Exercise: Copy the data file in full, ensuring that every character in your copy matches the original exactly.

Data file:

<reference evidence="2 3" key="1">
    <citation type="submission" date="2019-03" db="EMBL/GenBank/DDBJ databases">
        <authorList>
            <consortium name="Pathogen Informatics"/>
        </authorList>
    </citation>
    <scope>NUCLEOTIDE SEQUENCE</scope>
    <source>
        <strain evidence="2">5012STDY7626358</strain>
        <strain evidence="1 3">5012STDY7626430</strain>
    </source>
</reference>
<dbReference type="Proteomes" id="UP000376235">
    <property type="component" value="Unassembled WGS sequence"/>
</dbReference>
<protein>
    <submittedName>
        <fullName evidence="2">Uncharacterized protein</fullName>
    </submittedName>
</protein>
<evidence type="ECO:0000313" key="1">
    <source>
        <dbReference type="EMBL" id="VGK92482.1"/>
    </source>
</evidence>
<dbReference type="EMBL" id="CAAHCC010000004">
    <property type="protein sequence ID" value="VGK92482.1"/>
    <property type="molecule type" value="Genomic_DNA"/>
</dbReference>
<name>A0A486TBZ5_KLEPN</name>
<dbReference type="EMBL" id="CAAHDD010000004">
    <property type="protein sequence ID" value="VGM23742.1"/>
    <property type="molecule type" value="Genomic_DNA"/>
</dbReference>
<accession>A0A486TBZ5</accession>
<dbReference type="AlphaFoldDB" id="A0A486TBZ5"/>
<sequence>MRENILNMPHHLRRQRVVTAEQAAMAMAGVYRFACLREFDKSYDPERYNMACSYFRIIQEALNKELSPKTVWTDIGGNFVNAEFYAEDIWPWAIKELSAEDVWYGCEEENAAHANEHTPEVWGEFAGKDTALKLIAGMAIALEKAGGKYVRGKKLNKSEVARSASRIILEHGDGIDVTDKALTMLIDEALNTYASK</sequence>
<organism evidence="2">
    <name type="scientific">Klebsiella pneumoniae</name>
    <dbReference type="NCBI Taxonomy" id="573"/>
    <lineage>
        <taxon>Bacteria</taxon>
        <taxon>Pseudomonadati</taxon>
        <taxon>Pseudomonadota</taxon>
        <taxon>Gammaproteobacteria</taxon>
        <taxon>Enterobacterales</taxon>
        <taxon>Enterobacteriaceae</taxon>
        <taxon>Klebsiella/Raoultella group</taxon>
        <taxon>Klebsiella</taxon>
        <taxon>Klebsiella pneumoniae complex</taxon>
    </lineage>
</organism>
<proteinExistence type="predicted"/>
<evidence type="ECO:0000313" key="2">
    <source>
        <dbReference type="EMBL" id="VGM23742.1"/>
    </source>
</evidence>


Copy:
<reference evidence="2 3" key="1">
    <citation type="submission" date="2019-03" db="EMBL/GenBank/DDBJ databases">
        <authorList>
            <consortium name="Pathogen Informatics"/>
        </authorList>
    </citation>
    <scope>NUCLEOTIDE SEQUENCE</scope>
    <source>
        <strain evidence="2">5012STDY7626358</strain>
        <strain evidence="1 3">5012STDY7626430</strain>
    </source>
</reference>
<dbReference type="Proteomes" id="UP000376235">
    <property type="component" value="Unassembled WGS sequence"/>
</dbReference>
<protein>
    <submittedName>
        <fullName evidence="2">Uncharacterized protein</fullName>
    </submittedName>
</protein>
<evidence type="ECO:0000313" key="1">
    <source>
        <dbReference type="EMBL" id="VGK92482.1"/>
    </source>
</evidence>
<dbReference type="EMBL" id="CAAHCC010000004">
    <property type="protein sequence ID" value="VGK92482.1"/>
    <property type="molecule type" value="Genomic_DNA"/>
</dbReference>
<name>A0A486TBZ5_KLEPN</name>
<dbReference type="EMBL" id="CAAHDD010000004">
    <property type="protein sequence ID" value="VGM23742.1"/>
    <property type="molecule type" value="Genomic_DNA"/>
</dbReference>
<accession>A0A486TBZ5</accession>
<dbReference type="AlphaFoldDB" id="A0A486TBZ5"/>
<sequence>MRENILNMPHHLRRQRVVTAEQAAMAMAGVYRFACLREFDKSYDPERYNMACSYFRIIQEALNKELSPKTVWTDIGGNFVNAEFYAEDIWPWAIKELSAEDVWYGCEEENAAHANEHTPEVWGEFAGKDTALKLIAGMAIALEKAGGKYVRGKKLNKSEVARSASRIILEHGDGIDVTDKALTMLIDEALNTYASK</sequence>
<organism evidence="2">
    <name type="scientific">Klebsiella pneumoniae</name>
    <dbReference type="NCBI Taxonomy" id="573"/>
    <lineage>
        <taxon>Bacteria</taxon>
        <taxon>Pseudomonadati</taxon>
        <taxon>Pseudomonadota</taxon>
        <taxon>Gammaproteobacteria</taxon>
        <taxon>Enterobacterales</taxon>
        <taxon>Enterobacteriaceae</taxon>
        <taxon>Klebsiella/Raoultella group</taxon>
        <taxon>Klebsiella</taxon>
        <taxon>Klebsiella pneumoniae complex</taxon>
    </lineage>
</organism>
<proteinExistence type="predicted"/>
<evidence type="ECO:0000313" key="2">
    <source>
        <dbReference type="EMBL" id="VGM23742.1"/>
    </source>
</evidence>